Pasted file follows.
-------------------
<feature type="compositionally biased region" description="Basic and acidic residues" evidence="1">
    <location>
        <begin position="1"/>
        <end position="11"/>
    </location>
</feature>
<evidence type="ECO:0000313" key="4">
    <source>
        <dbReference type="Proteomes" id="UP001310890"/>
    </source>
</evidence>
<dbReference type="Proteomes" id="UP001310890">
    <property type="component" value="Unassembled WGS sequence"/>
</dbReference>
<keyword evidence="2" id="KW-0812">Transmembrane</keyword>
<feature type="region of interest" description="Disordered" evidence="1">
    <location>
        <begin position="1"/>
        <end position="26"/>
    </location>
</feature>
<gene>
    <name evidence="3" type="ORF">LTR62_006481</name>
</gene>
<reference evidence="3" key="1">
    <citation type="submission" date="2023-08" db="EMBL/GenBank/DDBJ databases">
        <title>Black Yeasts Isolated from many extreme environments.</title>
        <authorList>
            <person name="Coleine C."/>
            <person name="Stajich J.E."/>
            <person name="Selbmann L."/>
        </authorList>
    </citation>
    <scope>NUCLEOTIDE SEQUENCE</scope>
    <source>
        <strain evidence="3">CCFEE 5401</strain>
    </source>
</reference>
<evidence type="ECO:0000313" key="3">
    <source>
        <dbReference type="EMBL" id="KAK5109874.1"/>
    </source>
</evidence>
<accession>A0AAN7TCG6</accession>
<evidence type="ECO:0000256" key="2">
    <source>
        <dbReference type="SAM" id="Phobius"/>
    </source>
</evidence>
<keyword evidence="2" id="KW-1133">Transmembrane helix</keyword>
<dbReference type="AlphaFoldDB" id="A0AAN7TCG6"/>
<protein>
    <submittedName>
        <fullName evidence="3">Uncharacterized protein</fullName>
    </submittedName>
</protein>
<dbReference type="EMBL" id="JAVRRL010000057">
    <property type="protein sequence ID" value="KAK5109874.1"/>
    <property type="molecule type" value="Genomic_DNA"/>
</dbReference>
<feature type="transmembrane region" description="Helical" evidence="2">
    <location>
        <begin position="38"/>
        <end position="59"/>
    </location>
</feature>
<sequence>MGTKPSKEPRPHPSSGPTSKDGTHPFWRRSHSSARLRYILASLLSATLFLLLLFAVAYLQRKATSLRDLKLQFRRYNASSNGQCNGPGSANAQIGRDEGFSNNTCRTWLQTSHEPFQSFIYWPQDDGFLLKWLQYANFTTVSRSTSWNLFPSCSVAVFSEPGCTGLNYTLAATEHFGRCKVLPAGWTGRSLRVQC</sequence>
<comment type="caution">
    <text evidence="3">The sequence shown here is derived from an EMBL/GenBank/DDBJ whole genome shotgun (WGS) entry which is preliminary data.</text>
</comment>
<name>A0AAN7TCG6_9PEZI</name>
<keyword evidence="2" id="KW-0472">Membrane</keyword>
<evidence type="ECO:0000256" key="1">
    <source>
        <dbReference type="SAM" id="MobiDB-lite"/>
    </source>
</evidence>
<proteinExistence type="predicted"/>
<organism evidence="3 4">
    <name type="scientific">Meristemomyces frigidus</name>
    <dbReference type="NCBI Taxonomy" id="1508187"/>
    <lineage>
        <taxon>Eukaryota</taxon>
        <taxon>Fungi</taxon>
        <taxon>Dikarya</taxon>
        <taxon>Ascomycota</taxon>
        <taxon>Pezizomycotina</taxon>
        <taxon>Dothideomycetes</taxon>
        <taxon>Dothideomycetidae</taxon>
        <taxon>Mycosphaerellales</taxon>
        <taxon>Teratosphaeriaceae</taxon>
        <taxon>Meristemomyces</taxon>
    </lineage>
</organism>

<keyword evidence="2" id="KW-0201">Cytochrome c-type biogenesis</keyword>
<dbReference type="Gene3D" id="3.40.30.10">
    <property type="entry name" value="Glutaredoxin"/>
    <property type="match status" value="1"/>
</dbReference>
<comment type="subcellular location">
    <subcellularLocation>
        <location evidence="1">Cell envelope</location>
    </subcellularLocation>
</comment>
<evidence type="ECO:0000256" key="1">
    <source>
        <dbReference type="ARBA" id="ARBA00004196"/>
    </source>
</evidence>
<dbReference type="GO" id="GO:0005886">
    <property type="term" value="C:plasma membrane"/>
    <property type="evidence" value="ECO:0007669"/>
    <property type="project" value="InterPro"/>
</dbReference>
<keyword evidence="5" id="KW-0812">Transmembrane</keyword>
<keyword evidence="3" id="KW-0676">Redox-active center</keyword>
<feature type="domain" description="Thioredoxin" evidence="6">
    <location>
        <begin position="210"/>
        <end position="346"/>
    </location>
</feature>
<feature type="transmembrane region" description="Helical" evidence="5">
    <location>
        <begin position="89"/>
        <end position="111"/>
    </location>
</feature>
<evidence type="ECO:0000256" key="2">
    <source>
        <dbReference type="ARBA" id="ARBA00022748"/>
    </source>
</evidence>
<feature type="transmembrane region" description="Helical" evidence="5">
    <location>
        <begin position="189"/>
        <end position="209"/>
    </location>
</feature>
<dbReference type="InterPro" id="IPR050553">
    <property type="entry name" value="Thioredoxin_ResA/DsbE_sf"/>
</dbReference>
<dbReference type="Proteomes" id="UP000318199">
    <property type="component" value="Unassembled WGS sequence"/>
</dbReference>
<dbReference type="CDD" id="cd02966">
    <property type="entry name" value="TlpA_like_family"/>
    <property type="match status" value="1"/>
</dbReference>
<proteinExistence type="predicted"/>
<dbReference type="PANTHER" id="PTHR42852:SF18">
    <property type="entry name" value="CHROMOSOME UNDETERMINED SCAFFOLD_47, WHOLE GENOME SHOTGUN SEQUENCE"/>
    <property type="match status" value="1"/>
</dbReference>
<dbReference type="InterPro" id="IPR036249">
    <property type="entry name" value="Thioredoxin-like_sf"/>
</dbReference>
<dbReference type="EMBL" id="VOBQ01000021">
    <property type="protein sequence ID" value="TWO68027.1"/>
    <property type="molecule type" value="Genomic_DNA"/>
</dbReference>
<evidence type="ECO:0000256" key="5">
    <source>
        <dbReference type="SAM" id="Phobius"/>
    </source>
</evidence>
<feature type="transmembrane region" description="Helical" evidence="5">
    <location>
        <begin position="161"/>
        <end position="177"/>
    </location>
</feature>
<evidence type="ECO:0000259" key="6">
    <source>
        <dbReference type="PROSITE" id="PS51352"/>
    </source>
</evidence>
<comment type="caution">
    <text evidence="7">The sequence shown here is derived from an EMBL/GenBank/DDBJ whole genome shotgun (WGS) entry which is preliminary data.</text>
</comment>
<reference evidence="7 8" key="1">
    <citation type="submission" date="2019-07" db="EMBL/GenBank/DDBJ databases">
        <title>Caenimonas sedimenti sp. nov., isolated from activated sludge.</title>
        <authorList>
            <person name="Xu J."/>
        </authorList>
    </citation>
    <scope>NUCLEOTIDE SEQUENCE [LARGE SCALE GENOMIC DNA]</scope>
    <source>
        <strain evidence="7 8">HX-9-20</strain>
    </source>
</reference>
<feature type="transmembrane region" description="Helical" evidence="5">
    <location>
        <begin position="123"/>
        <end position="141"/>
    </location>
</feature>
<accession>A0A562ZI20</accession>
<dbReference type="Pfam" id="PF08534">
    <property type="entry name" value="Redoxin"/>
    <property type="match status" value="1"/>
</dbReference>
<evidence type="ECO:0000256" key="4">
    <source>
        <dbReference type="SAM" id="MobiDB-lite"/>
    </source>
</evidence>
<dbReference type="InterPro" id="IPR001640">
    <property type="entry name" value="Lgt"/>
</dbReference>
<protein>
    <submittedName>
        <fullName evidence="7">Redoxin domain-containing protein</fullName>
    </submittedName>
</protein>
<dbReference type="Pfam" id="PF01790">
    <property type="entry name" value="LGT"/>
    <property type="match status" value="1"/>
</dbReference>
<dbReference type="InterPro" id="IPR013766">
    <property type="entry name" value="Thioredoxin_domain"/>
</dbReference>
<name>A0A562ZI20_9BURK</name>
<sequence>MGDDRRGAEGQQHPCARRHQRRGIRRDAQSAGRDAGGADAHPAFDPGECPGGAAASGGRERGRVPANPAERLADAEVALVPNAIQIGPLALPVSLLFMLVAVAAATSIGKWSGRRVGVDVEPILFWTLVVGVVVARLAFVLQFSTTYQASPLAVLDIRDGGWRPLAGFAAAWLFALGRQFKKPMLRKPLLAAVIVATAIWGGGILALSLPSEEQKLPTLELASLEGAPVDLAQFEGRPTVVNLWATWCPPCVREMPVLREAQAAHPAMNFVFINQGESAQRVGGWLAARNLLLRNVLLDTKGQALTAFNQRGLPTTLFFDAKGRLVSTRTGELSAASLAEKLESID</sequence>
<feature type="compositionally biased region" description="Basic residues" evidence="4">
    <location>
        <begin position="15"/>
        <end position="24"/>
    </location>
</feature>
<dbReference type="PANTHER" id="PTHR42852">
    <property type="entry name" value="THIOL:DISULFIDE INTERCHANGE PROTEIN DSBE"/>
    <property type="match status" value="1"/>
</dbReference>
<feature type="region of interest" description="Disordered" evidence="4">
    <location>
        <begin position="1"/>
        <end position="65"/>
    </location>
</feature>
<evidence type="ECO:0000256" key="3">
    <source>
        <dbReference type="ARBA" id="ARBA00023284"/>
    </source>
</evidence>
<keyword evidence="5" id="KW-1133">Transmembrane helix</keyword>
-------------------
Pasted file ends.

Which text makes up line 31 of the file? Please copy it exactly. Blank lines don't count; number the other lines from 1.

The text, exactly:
            <person name="Selbmann L."/>